ATLANTA -- They came to Atlanta, 42,000 strong, not in search of Olympic glory but to lend a hand as volunteers.Yesterday, just hours after a pipe bomb ripped through a country's spirit, those volunteers were back to work -- checking bags, taking tickets, giving directions."
NEWS
By New York Times | April 9, 1991
ATLANTA -- When Atlanta pulled off the remarkable coup of being chosen to host the 1996 summer Olympics, it marked the jTC culmination of a zealous marketing effort aimed at portraying an image of unity, prosperity and racial harmony.So much for the easy part. Now, as the $1.2 billion effort to stage the games gears up, it is occurring in a place that seldom bears much resemblance to the idealized blend of Martin Luther King Jr. and Scarlett O'Hara sold to the International Olympic Committee.
SPORTS
By KNIGHT-RIDDER NEWS SERVICE | July 28, 1996
ATLANTA -- The moment Kerri Strug decided to attempt the final vault of the women's gymnastics team competition, despite the throbbing in her injured ankle, the Atlanta Olympic Games had its first indelible moment.Unfortunately, that image of heroism was overtaken early yesterday morning by the grim effects of cowardice in downtown Centennial Park.The Olympics continued, although not as carefree, not as innocent. Atlanta moved forward cautiously, knowing that only the competitions could salvage the city.
NEWS
By Bill Glauber and Bill Glauber,SUN STAFF | July 25, 1996
ATLANTA -- You have sat by your television watching the Dream Team and Kerri Strug. You now understand the intricacies of beach volleyball. You suddenly have this craving to watch field hockey at 2 in the morning.You ask yourself: Do I get in a car, or hop on a plane, do I dare venture to the Centennial Summer Olympics without tickets and a hotel reservation?The experts in all of this have a ready answer: Just do it."Come on down," says Bill Crane, of Atlanta's Chamber of Commerce. "We've got tickets.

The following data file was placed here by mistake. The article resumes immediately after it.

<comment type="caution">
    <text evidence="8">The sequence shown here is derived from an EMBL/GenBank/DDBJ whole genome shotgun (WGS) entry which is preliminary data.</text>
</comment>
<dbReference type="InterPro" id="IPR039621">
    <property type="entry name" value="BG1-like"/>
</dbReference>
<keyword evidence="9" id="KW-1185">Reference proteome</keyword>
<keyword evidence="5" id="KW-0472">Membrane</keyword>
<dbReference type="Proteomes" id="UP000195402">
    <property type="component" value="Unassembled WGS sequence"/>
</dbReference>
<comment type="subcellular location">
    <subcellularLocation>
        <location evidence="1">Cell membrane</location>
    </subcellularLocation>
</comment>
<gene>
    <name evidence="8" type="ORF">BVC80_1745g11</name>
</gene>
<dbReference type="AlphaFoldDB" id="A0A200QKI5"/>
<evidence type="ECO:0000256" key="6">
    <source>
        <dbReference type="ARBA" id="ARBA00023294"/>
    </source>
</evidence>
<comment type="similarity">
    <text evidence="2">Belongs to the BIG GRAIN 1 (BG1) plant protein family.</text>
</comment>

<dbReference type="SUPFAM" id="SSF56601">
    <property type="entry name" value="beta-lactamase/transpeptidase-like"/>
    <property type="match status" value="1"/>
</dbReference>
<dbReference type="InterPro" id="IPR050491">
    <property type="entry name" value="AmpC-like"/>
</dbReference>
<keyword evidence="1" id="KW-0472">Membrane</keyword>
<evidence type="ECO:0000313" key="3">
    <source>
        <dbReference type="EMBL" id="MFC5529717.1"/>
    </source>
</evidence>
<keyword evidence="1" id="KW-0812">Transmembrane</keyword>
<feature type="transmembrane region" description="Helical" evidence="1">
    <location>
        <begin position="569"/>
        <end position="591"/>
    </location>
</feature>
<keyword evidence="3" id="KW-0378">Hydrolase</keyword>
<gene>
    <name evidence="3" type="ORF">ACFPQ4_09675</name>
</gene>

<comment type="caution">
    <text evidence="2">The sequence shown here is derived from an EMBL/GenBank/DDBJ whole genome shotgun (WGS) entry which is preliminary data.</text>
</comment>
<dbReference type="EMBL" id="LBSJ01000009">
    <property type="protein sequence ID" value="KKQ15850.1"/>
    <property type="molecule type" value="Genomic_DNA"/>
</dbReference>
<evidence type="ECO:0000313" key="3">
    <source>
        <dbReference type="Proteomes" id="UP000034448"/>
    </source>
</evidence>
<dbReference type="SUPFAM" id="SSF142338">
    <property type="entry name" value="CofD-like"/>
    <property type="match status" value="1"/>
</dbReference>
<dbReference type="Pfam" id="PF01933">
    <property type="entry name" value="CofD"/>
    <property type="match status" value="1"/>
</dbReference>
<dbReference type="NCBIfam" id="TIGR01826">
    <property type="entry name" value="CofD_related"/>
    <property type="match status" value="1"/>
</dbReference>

SPORTS
By KNIGHT-RIDDER NEWS SERVICE | July 28, 1996
ATLANTA -- The moment Kerri Strug decided to attempt the final vault of the women's gymnastics team competition, despite the throbbing in her injured ankle, the Atlanta Olympic Games had its first indelible moment.Unfortunately, that image of heroism was overtaken early yesterday morning by the grim effects of cowardice in downtown Centennial Park.The Olympics continued, although not as carefree, not as innocent. Atlanta moved forward cautiously, knowing that only the competitions could salvage the city.
NEWS
By Ronnie Greene and Ronnie Greene,SUN STAFF | July 28, 1996
ATLANTA -- They came to Atlanta, 42,000 strong, not in search of Olympic glory but to lend a hand as volunteers.Yesterday, just hours after a pipe bomb ripped through a country's spirit, those volunteers were back to work -- checking bags, taking tickets, giving directions."
NEWS
By Bill Glauber and Ken Rosenthal and Bill Glauber and Ken Rosenthal,SUN STAFF | July 27, 1996
ATLANTA -- An explosion rocked the heart of Centennial Olympic Park early this morning shortly after a bomb scare, injuring scores of people, according to Atlanta Fire Department officials.Atlanta Mayor Bill Campbell told NBC that one person was confirmed dead and 50 to 60 were injured.An unidentified spokeswoman said that 150 to 200 people were injured about 1: 15 a.m.A morgue attendant at the Fulton County medical examiner's office, R. Green, said he was told by the bomb squad that four people had been killed.
NEWS
By Bill Glauber and Bill Glauber,SUN STAFF | July 25, 1996
ATLANTA -- You have sat by your television watching the Dream Team and Kerri Strug. You now understand the intricacies of beach volleyball. You suddenly have this craving to watch field hockey at 2 in the morning.You ask yourself: Do I get in a car, or hop on a plane, do I dare venture to the Centennial Summer Olympics without tickets and a hotel reservation?The experts in all of this have a ready answer: Just do it."Come on down," says Bill Crane, of Atlanta's Chamber of Commerce. "We've got tickets.